Relative newcomer to the Oak Park culinary scene, Chef Roel Estanilla of Pig & Fire threw a Kamayan Feast at Lantern Haus, 7414 Madison St. in Forest Park) on Nov. 21, with approximately 40 guests enjoying an immersive "Filipino Friendsgiving" dining experience.
Presented on a bed of rice, the meal featured fried flounder, pancit noodles, lumpia, crispy pork belly, chicken skewers, assorted vegetables and exotic fruits. Kamayan translates to "by hand" and refers to the Filipino style of eating without silverware or plates.
Pig & Fire, a boutique catering company, aims to fuse the traditional Filipino dishes of Roel's youth with the years of experience he accumulated working in hectic Las Vegas kitchens.
As a child, Estanilla's mother held down a full-time job and worked additional hours as a caterer to support her family in San Francisco. She turned out crispy lumpia, cozy panit noodles and festive lechón.
When Estanilla first attempted to make chicken adobo, a dish of marinated and braised chicken thighs, he burned the chicken, rendering it inedible. Though he felt he was being wasteful, his mother encouraged him to try again. In time, practice paid off and Estanilla was churning out delectable adobo and other Filipino fare.
"My mother's work ethic was an inspiration to me," says Estanilla. "Watching her compelled me to learn how to cook Filipino food and dream of working in a professional kitchen."
Ten years later, the self-taught cook made his way to Las Vegas with his family. Despite the fact Estanilla had no formal culinary training, he wanted to work his way up in a professional kitchen.
He was hired as a buffet food runner at the Mandalay Bay resort in 2005. Executive Chef Alex Irlandes, who owns and operates Full House Filipino BBQ in Las Vegas, helmed the kitchens in the off-strip casino.
Estanilla entered a world where most everyone had been to culinary school and had copious restaurant experience. He was intimidated and nervous but decided to be up front about his limited skill set.
"I told Chef Alex I wanted to be like him," says Estanilla, "but I could not afford to go to culinary school."
Irlandes simply looked at Estanilla and said, "Don't worry, I've got you." Irlandes broke traditional stereotypes, proving to be patient and dedicated to helping Estanilla learn through doing.
Even after Irlandes departed Mandalay Bay, Estanilla followed him to Sunset Station to work as a cook-helper and continue his experiential education. In addition to benefitting from Irlandes' tutelage, Estanilla was also exposed to the wisdom of other cooks in the kitchens of Sunset Station.
Irlandes created a pathway for Estanilla to learn and grow as a cook. He insisted Estanilla study food science and gave him textbooks to study from. Estanilla worked seven days a week, tallying overtime hours and exploring all the varied cuisines offered by the hotel and casino. He also worked in banquets and private events where he learned volume cooking.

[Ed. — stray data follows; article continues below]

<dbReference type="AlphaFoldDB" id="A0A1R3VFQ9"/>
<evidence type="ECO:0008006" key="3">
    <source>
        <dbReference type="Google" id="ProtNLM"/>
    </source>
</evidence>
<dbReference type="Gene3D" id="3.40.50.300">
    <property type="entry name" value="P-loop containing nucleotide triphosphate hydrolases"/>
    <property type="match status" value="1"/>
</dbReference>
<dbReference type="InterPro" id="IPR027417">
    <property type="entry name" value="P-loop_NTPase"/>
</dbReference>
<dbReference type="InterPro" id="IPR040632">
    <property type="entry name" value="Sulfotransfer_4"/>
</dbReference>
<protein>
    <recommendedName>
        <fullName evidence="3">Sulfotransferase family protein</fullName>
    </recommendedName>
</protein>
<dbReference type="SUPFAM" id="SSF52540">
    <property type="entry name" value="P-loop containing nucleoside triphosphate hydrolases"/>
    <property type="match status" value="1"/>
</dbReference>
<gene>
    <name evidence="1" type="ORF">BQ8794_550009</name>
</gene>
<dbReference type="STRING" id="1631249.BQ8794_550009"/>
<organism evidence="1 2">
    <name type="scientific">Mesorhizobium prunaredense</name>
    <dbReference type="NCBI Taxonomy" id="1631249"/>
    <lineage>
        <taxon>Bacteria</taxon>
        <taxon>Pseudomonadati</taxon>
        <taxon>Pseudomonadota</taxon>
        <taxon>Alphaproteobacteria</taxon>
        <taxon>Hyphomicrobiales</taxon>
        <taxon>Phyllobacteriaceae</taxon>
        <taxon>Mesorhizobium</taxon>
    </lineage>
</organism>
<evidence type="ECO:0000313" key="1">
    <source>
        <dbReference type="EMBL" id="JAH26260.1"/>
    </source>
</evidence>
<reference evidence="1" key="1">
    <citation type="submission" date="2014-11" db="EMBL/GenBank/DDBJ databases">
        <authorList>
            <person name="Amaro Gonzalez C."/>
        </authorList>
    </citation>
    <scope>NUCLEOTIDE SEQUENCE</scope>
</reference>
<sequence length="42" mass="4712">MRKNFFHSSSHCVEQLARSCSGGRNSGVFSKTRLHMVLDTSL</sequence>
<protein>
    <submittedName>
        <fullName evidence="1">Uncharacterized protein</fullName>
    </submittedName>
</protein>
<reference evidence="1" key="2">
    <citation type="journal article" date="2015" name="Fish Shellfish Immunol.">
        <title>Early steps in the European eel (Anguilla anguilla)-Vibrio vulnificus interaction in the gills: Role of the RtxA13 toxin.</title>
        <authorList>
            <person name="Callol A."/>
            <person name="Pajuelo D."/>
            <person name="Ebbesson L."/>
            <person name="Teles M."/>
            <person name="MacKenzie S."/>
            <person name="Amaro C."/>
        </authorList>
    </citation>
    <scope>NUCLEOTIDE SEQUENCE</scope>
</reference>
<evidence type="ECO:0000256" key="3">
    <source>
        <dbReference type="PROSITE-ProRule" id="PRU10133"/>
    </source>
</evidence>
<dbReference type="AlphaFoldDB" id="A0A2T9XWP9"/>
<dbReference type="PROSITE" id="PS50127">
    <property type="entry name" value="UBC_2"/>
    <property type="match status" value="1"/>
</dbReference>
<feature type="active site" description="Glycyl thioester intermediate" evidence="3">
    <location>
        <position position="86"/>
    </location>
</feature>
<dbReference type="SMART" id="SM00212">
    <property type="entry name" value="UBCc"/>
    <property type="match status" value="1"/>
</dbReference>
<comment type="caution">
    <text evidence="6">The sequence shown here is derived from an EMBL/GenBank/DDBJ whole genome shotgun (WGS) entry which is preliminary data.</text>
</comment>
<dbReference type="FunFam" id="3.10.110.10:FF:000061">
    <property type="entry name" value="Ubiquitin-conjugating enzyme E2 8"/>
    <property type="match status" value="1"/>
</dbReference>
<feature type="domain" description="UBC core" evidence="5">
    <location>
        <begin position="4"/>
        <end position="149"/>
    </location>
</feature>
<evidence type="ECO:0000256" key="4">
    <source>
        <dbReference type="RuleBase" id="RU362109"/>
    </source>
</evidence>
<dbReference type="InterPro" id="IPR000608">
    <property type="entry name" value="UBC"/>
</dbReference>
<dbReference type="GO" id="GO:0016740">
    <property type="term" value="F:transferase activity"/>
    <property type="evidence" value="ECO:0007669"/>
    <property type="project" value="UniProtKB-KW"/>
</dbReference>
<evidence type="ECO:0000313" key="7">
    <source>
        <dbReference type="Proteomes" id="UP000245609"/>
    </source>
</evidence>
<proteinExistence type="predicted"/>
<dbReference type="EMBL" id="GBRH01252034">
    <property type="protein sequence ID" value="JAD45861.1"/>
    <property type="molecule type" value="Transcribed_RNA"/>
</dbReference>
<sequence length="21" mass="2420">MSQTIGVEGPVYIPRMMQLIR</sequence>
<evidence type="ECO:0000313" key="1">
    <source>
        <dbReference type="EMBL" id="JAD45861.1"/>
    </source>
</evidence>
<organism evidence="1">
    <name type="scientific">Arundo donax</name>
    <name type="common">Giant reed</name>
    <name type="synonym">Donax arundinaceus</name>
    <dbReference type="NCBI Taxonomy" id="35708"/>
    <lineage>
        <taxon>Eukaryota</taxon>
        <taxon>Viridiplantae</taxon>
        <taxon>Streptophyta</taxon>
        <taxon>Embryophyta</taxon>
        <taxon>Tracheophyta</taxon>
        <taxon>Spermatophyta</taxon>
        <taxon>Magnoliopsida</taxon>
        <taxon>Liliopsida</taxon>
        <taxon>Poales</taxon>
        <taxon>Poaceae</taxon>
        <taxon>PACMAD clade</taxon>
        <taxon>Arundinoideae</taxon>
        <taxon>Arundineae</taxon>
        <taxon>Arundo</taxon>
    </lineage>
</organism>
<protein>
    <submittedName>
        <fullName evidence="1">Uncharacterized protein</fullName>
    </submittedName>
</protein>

"Chef Alex saw my passion and he changed my life" says Estanilla.
In 2009, Estanilla made a bold move to ARIA on the strip. The five-diamond resort owned by MGM was looking for experienced kitchen help, and despite the fact Estanilla still felt intimidated and underqualified next to the "culinary kids," his wife, Jen, saw his potential and encouraged him to apply.
Estanilla was hired on as a cook-helper at the world class resort that was home to more than half a dozen restaurants.
Once again, he found himself in a kitchen that prized effort, hard work and a love of learning. Estanilla's new boss was impressed with his new hire's knife skills, speed, and focus.
"He asked me where I had studied," Estanilla says, "and I just told him I had learned from the best and knew how to handle pressure and stress because of Chef Alex."
After averting a garnish crisis by chopping green onions at a remarkable speed and crafting a perfect hollandaise sauce from memory, Estanilla was invited to become a line cook. He found his confidence while he was cooking omelets on the line at ARIA, and he thrived in the fast-paced environment, spending eight years building his skills in the hectic kitchens.
In time, Jen Estanilla's medical school dreams brought the family to Oak Park. With an elementary school-age son and his wife completing her residency at Loyola, Estanilla knew a traditional restaurant job was out of the question. He needed to be available for his son, but Jen encouraged him to keep cooking and get his Filipino fusion dishes out in the world.
"Filipino food was readily available in Las Vegas and on the west coast," says Jen, "but there really wasn't a Filipino food scene here in the Midwest."
On the July 4, 2018, Estanilla put his culinary skills on display at a neighborhood block party. He created an Asian-inspired slider featuring teriyaki sauce and pineapple.
"People were going bananas for them, and then word spread, and people wanted my food at parties," Estanilla said.
As part of Beye School PTO fundraisers, Estanilla offered a five-course tasting menu for 40 guests. It sold out and people went crazy for his crispy pork belly and pillowy bao buns. The Oak Park community had finally convinced Estanilla it was time to make a move into catering, and Pig & Fire was officially born.
Following in his mother's footsteps and making use of his years of experience in professional kitchens, Estanilla hopes Pig & Fire will honor both his heritage and passion.
"Filipino food really is the original fusion fare," says Jen Estanilla. "And, Roel likes to showcase the Chinese and Spanish influences in his fresh and honest food."
Answer Book 2019
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